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House Approves Marriage and Welfare Tax Benefits

On May 21, the House approved, 409-1, legislation (H.R. 4626) that would accelerate the marriage tax penalty relief deduction and would combine the Work Opportunity Tax Credit (WOTC) and the Welfare-to-Work Tax Credit. The bill was approved by the House Ways and Means Committee on May 2 (see The Source, 5/3/02).

Under current law (P.L. 107-16), the basic standard deduction for married couples filing a joint tax return will increase to twice the basic standard deduction for a single individual by 2009. The increase is scheduled to be phased-in over five years beginning in 2005. The Encouraging Work and Supporting Marriage Act (H.R. 4626) would accelerate the increase of the basic standard deduction for married couples filing jointly to begin next year. Specifically, the bill would increase the standard deduction for married couples to 170 percent of the standard deduction for single filers for 2003 and 2004.

The WOTC allows employers to take a tax credit of up to $2,400 for hiring individuals from certain targeted groups, including families who receive benefits under the Temporary Assistance for Needy Families (TANF) program, high risk youth, qualified ex-felons, and individuals on food stamps. Welfare-to-Work Tax Credit is available to employers of qualified long-term family assistance recipients under TANF. H.R. 4626 would combine the WOTC and the Welfare-to-Work Tax Credit beginning in 2003. According to Ways and Means Committee documents, “Combining the credits and harmonizing the rules will eliminate burdensome calculations and often-duplicative compliance responsibilities.” Instead, employers would be able to look at one set of uniform regulations when hiring individuals from any of the targeted groups.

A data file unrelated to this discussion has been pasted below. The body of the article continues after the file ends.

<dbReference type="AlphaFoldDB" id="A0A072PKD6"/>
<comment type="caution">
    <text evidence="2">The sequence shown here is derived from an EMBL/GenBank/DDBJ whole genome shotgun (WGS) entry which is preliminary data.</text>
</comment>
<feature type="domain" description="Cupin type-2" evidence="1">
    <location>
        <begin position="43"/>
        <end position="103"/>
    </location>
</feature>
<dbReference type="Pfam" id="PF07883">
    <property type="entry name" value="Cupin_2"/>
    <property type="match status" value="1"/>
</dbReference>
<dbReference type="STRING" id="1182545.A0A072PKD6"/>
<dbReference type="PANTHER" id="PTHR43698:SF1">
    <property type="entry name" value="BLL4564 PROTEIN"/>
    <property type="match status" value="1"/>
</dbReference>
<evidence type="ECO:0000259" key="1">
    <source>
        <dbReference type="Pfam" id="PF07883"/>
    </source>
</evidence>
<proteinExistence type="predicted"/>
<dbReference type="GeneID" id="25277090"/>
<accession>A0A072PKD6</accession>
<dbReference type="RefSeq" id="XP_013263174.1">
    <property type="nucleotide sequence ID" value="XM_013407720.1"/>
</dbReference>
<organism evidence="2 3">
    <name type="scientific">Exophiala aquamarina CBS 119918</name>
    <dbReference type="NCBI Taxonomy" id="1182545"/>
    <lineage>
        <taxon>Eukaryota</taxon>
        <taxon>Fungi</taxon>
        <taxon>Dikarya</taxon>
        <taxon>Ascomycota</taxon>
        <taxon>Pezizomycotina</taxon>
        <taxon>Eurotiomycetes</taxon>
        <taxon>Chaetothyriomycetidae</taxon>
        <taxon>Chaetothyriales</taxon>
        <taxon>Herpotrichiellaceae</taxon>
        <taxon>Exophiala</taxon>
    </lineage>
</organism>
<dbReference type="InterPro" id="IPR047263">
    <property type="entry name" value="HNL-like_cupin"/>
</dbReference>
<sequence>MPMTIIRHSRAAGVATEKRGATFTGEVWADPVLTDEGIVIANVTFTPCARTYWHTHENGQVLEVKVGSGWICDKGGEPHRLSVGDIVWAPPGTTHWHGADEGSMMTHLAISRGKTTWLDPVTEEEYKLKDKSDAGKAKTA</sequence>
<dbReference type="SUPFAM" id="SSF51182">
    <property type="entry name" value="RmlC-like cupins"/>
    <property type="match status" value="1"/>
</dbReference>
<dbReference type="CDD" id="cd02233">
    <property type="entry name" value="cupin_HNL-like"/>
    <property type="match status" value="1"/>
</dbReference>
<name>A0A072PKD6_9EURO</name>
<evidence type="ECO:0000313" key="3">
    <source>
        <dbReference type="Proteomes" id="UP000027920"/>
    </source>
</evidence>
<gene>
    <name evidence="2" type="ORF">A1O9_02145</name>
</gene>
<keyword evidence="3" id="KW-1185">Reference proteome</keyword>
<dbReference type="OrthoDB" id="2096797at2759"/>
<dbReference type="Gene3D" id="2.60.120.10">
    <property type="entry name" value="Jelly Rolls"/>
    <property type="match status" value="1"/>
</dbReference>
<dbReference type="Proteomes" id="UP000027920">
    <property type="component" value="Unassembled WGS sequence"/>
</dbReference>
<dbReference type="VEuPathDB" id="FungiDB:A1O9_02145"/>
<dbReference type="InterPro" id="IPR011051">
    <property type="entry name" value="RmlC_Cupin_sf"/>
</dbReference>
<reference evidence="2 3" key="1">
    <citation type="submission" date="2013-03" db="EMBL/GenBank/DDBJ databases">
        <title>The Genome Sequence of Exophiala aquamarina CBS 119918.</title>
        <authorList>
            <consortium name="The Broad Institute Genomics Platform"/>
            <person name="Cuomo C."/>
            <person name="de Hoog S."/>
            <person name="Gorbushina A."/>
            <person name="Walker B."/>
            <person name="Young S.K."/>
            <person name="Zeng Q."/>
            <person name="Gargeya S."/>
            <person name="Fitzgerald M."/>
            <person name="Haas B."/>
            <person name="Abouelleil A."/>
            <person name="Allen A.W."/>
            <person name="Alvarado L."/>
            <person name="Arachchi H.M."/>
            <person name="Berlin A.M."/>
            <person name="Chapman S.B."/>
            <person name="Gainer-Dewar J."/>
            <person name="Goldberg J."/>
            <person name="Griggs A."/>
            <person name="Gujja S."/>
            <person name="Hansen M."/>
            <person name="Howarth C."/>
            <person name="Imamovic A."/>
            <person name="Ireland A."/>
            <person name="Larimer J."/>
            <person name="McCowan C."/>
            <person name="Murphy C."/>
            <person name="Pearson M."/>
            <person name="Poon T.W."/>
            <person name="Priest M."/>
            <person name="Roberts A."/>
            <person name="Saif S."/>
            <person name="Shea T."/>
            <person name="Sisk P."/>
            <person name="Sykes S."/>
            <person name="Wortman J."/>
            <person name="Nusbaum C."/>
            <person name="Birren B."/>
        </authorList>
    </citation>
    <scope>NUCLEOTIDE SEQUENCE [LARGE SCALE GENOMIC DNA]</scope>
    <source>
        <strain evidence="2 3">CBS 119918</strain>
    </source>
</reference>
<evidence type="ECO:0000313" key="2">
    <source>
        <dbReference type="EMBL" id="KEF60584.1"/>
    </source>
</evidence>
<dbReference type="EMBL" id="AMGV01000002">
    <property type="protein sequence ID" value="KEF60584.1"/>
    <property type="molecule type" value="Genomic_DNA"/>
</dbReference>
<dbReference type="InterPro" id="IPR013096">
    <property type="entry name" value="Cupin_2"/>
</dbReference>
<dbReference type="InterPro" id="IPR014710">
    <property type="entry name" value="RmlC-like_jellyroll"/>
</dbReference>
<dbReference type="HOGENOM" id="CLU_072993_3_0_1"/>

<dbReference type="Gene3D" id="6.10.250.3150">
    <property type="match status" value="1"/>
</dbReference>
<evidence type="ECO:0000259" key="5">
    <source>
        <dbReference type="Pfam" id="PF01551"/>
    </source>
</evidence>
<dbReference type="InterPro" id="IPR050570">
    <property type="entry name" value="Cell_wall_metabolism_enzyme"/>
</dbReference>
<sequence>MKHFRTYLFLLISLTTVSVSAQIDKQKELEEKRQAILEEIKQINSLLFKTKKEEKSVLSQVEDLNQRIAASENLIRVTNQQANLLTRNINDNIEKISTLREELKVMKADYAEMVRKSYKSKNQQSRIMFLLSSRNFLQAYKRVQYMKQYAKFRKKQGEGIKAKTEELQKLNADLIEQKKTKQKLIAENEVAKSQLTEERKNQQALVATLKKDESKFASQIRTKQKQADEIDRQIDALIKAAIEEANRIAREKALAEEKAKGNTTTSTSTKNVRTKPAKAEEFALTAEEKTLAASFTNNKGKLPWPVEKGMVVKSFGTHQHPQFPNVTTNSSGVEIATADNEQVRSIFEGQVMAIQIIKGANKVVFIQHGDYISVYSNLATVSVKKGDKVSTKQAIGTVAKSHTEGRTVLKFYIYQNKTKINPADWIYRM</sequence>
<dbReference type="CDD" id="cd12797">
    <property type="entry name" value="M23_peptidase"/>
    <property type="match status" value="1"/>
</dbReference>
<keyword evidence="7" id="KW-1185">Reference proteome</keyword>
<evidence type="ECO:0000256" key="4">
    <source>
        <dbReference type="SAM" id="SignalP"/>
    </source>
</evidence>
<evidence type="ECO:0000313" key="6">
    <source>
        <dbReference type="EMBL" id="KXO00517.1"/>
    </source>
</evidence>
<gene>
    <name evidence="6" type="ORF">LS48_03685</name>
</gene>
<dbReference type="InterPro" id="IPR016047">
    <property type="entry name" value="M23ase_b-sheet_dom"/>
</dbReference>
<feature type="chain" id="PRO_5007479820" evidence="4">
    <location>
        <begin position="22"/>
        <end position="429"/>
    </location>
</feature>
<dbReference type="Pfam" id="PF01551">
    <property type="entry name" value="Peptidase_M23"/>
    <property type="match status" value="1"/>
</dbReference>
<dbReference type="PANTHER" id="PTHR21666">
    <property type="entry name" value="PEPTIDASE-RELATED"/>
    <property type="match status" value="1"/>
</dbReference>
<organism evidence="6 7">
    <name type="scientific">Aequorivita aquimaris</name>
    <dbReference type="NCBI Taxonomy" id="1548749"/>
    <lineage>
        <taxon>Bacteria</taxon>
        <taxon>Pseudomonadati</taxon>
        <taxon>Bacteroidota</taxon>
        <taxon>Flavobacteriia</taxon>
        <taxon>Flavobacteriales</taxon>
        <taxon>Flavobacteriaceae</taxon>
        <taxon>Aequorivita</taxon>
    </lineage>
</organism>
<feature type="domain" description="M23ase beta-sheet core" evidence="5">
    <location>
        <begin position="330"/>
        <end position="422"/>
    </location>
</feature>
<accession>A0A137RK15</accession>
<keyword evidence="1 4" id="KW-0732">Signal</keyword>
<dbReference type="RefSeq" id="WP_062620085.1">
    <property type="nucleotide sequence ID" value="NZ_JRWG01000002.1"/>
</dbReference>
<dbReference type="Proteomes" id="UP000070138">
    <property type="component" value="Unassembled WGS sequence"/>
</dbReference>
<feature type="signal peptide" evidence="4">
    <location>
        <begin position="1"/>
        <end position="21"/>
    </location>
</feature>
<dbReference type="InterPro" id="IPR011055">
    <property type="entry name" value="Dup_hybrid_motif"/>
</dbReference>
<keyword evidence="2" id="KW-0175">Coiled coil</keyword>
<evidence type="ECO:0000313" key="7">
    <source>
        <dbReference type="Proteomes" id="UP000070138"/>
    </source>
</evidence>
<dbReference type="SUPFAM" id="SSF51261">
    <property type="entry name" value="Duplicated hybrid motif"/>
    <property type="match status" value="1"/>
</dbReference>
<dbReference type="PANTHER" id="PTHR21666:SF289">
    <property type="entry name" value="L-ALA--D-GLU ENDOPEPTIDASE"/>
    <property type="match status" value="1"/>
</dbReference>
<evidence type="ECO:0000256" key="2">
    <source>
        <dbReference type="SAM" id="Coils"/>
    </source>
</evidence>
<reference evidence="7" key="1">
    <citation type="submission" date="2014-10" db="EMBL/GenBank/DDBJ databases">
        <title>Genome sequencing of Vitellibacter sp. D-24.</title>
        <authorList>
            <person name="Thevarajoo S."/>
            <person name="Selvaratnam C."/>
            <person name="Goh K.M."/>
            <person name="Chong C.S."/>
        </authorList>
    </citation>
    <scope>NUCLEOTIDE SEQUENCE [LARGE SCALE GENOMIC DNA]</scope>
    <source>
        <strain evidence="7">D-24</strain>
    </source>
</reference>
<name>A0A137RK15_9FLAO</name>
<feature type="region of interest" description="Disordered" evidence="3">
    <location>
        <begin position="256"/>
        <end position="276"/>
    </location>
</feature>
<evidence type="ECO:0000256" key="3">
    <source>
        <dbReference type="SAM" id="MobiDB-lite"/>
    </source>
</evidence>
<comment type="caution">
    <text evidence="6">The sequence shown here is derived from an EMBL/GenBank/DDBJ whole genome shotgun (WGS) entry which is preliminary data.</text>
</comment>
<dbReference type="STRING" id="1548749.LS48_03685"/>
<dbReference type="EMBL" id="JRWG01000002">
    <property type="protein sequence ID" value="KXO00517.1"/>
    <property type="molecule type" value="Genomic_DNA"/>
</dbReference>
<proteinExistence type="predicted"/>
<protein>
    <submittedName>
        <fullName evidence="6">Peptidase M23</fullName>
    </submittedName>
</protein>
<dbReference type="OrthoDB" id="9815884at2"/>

Under current law, employers can claim the WOTC for hiring certain food stamp recipients between the ages of 18 to 25. The bill would raise the age limit for qualified food stamp recipients to 30.

“I am a supporter of the measure that is in front of us,” stated Rep. Richard Neal (D-MA). “But what we are not voting on here today, and what we should be voting on here today, and what we have been prohibited from voting on for the last few weeks is a way to ensure that while providing for this tax relief that we do not steal from the Social Security and Medicare trust funds,” he added.

“I would remind my colleagues that today we are focusing on eliminating the marriage tax penalty and giving welfare recipients the opportunity to go back to work,” responded Rep. Jerry Weller (R-IL). “I would also note this legislation is paid for through the budget which the House has adopted which allows for an additional $28 billion in tax provisions,” he said. “It is estimated this provision will cost $1 billion or less,” he added.

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